Read more Head Start and Preschool news coverage here.
Early Head Start (EHS) requires inclusion of children with disabilities. The Head Start Program Performance Standards require that at least 10 percent of the total number of enrollment opportunities be made available to children with disabilities. Children with disabilities are defined as those children who are eligible for services under State regulations governing Part C of the Individuals with Disabilities Education Act (IDEA). IDEA is a Federal law that is implemented at the State and local levels to provide screening, assessment, and, for eligible children, early intervention services based on Individualized Family Service Plans (IFSP).
More information on the link between Head Start and transporting students with disabilities can be found in our Special Needs section.
Impact of Head Start
On Sept. 1, 2016, the Office of Head Start and the Administration for Children and Families published a new final rule, the first update of its kind since 1998, that reflects best practices, lessons from program input and innovation, and integrates recommendations from early childhood education experts. Included are revisions to transportation regulations. The implementation date for the final rule is Nov. 7, 2016.
Below are links to the specific section on 1303 Subpart F: Transportation:
1303.75 Children with disabilities.
Established in 1965, Head Start promotes school readiness for children in low-income families by offering educational, nutritional, health, social, and other services. Since its inception, Head Start has served more than 33 million children, birth to age 5, and their families. In 2015, Head Start was funded to serve nearly one million children and pregnant women in centers, family homes, and in family child care homes in urban, suburban, and rural communities throughout the nation. Head Start plays a major role in focusing attention on the importance of early childhood development.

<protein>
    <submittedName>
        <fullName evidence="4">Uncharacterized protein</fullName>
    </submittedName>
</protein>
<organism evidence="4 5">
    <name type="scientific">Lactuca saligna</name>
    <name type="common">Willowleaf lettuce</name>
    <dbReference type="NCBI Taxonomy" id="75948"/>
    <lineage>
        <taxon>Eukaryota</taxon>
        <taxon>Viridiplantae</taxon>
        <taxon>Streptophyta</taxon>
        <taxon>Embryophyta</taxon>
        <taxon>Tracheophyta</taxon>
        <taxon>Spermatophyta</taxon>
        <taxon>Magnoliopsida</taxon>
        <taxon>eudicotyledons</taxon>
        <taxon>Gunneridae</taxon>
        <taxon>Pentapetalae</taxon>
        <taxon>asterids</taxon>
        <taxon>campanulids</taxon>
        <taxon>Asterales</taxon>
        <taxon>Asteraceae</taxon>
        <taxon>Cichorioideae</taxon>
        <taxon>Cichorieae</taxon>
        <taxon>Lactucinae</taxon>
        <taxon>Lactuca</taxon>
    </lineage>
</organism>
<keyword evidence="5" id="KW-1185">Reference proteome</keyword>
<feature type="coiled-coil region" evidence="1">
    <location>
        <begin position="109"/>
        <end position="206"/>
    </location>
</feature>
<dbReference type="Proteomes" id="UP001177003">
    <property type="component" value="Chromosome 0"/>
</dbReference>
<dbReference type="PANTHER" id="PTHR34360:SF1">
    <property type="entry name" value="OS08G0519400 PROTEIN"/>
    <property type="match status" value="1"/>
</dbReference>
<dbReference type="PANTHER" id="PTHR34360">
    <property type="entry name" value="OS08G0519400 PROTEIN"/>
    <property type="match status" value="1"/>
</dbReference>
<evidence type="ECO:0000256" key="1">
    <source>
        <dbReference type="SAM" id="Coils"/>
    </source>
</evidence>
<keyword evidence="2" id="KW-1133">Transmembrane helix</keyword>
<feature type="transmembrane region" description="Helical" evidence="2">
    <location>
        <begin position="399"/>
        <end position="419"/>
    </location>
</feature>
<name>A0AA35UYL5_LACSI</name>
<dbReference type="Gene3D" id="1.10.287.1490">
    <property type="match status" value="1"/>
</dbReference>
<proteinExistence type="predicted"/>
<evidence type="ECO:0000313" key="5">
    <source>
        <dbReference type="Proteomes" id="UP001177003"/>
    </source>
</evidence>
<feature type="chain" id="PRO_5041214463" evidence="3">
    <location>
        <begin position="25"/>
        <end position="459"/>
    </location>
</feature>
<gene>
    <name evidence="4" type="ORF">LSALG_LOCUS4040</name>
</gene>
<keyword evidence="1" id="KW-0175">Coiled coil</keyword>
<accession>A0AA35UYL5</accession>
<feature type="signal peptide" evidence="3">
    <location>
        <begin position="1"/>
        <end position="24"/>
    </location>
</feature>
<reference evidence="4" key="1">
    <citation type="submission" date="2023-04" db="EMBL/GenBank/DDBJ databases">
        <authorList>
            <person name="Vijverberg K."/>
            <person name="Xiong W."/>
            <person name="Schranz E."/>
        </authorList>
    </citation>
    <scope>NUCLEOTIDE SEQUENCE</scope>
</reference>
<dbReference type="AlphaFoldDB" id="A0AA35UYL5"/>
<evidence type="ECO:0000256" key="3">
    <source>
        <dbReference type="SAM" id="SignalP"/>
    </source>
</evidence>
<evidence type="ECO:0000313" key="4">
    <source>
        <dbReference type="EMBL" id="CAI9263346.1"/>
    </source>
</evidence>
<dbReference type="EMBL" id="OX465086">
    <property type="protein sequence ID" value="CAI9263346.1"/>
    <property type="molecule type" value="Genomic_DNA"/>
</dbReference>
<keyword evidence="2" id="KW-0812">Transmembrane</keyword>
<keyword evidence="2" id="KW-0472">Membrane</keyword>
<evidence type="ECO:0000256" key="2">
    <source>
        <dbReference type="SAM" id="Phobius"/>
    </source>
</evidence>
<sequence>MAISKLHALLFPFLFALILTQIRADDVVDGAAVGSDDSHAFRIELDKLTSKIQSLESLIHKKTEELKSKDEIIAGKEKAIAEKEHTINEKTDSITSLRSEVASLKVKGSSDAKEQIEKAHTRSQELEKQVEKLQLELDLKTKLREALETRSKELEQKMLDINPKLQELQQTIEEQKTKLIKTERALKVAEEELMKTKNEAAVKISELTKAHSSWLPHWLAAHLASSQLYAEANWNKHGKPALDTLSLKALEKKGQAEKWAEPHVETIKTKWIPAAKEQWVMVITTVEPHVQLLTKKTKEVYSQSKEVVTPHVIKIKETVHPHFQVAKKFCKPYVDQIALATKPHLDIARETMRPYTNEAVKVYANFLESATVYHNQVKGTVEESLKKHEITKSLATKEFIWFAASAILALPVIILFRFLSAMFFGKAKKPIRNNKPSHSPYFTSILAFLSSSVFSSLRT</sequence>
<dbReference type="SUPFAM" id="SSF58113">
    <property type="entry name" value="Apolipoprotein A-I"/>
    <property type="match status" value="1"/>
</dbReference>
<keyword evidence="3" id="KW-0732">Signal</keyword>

The program also has an impact on: Child development and day care services; the expansion of state and local activities for children; the range and quality of services offered to young children and their families; and the design of training programs for those who staff such programs. Outreach and training activities also assist parents in increasing their parenting skills and knowledge of child development.
- Families with children birth through age two are eligible for Early Head Start. In addition, children and families must also fit into at least one of the following categories:
- Families with incomes below the Federal poverty level
- Families eligible for the Temporary Assistance for Needy Families (TANF) program or the Supplemental Security Income (SSI) program
- Children who are experiencing homelessness, in the child welfare system, or who have a disability
Programs are allowed to fill up to 10 percent of their slots with children from families whose income is above the Federal poverty line. In addition, at least 10 percent of slots must be filled with children with disabilities.